There aren’t any decent sports bars in my neighborhood. This is a fact I’m generally happy about. I don’t need my drinking spots cluttered with LCD fishtanks and Cubs fans, but it is a problem, when you want to go out on a Tuesday night and watch Game 6 of the NBA Finals without having to walk two miles in Chicago’s wet summer heat, and then another two after you’ve had four PBR tallboys and an involved discussion about the state of your friend’s marriage. So, whatever. Up to the barcade, the generic joint with pinball machines and Street Fighter cabinets commingling with the high tables, the one where the waitress allocates a TV in the corner for you and your friend and three guys who have money on the over, who end up leaving at halftime. Woo-hoo! Game 7! she hollers as she places two beers on your table. (Your thoughts: [sic].) She’s doing her best, even if the establishment resolutely isn’t.
By the fourth quarter, you and your friend aren’t the only people paying attention. There’s a passel of guys in Bucks t-shirts sitting across the room, a college-aged group that you think might be rooting for the Suns, middle-aged women standing with wine glasses in hand, looking up at the screen, and a shaved-bald fella in his fifties ironically calling out GO KNICKS! DAVE DEBUSSCHERE, EARL “THE PEARL” MONROE! This is bottom-tier stuff, a bummer if you weren’t kind of drunk, kind of pleased just be out in the world. It’s a privilege to be in the company of terminally unfunny men, waitresses who don’t know what’s going on.
Let’s not profane Giannis’s 50 points, 14 rebounds, and five blocks by throwing a flight of adjectives at it. He was as good as you can be, and more than that, he was extraordinarily brave. His greatest strength twins with his most troubling weakness. There’s nobody better at attacking the rim, but he’s also prone to missing five or six free throws in a row, maybe airballing a couple. If he shot 80 percent from the line, Giannis would be unstoppable. In Game 6 he transformed into seven-foot, linguine-armed Mark Price. That wasn’t the whole story—Devin Booker struggled with Jrue Holiday checking him, Khris Middleton hit a big shot late as Milwaukee’s lead was dwindling—but it comprised a big chunk of it. Almost everybody looked tight out there, in a contest of greater magnitude than most of them had ever participated. Giannis was breathing deep at the stripe, hyperventilation and nerves and the 11 out of 10 effort he gives on every play, but he knew exactly what he needed to do, catching and turning and launching himself at the rim trip after trip. Laying it in or else getting whacked on the arm. Beneath everything else he was feeling, a strong certainty.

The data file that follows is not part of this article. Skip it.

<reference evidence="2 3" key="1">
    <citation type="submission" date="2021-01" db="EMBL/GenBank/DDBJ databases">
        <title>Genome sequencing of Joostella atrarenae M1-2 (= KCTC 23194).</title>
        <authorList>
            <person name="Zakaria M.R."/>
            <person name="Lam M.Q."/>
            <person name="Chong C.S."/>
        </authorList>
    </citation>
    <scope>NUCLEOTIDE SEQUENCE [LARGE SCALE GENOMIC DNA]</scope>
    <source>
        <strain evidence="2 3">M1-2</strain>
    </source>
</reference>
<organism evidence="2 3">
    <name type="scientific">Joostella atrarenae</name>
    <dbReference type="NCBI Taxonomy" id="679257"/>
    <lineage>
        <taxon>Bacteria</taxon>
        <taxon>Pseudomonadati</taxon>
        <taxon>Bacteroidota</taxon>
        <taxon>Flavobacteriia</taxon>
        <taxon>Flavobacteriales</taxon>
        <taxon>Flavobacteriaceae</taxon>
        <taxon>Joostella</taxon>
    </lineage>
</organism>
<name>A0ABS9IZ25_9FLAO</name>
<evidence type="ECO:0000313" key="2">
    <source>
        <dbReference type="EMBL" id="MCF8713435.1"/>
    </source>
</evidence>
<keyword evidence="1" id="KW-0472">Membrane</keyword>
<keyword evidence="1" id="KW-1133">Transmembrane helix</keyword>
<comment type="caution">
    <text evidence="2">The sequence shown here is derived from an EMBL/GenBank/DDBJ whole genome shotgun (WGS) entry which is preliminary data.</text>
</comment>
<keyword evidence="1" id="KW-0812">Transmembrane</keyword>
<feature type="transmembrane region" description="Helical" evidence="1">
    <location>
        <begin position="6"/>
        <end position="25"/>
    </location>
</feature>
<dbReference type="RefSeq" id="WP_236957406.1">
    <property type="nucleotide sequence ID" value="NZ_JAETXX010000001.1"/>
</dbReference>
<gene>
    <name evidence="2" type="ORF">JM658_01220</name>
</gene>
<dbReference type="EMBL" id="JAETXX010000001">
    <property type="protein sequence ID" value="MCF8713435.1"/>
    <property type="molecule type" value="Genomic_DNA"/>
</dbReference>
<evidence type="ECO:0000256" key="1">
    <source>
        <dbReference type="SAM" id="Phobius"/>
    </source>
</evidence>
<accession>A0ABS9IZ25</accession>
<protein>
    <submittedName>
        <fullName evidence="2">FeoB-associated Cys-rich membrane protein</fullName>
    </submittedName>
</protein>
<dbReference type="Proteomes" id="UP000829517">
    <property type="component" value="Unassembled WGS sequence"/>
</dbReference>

Stars have to teach themselves to be delusional, to think they’re always going to come through. They have already made the shot in their minds, and if they miss it, well, that’s the universe making a mistake. You get the sense Giannis would have been okay missing a dozen free throws. He believed in his approach, and his ability to deliver. Point by hard-won point, he proved himself completely correct. I wonder if, when he came out of his competitive trance, even he was a little bit surprised.
After the final buzzer, a polite round of applause from the bar, fist-pumps from the passel of Milwaukee bros, quickly dispersing wine moms and the young folks who might have been Suns fans going outside to smoke weed and melt into the neighborhood. It’s funny, this is how basketball happens to most people. Even a title-determining tilt. Ah, what a good game, and then they go home. There’s no weighty analysis. They don’t think about the way the history of the sport has just been impacted. It seems vast when you’re in it, among the legacy-measurers and listmakers, men who know more about the collective bargaining agreement than they know about themselves, but only an objectively small mongrel corner of the sports-watching world actually cares about this stuff. This isn’t to argue against caring. It is to point out that none of it is important. We’re killing time, keeping the silence at bay. It would seem like there are infinite ways to do that. We explore about five of them, over and over.
I don’t know exactly what this Bucks title means. This was a miserable season in which many players seemed flagrantly depressed, pursuing their ostensible passion as if it were a data entry gig. And then there were all the injuries, which knocked out and hobbled stars on nearly every championship-contending team. As has been pointed out by a million fans and media types, these Milwaukee and Phoenix squads are hardly juggernauts. This matters as much as you want it to, although I would bet that if you’re living in Los Angeles or Brooklyn, your assessment is more a function of bitterness than anything else.
In the end there is only the end: the Bucks needed a win to secure the trophy and one of the best players in the league, a unique and almost mortifyingly genuine genetic anomaly, by all appearances a really nice guy, scored 50 points and cried and spun his son around in his arms. A great American city melted down gleefully like they haven’t since 1971. What does that mean? It means everything, in the moment. It’s sometimes like we’re dense, so caught up in abstract assessments and imaginary math that we forget how this works. One team wins it all and they are the happiest group of guys who ever lived, they are invincible and immortal and beautiful and exhausted. They vacation, extravagantly. And then we reset and go again.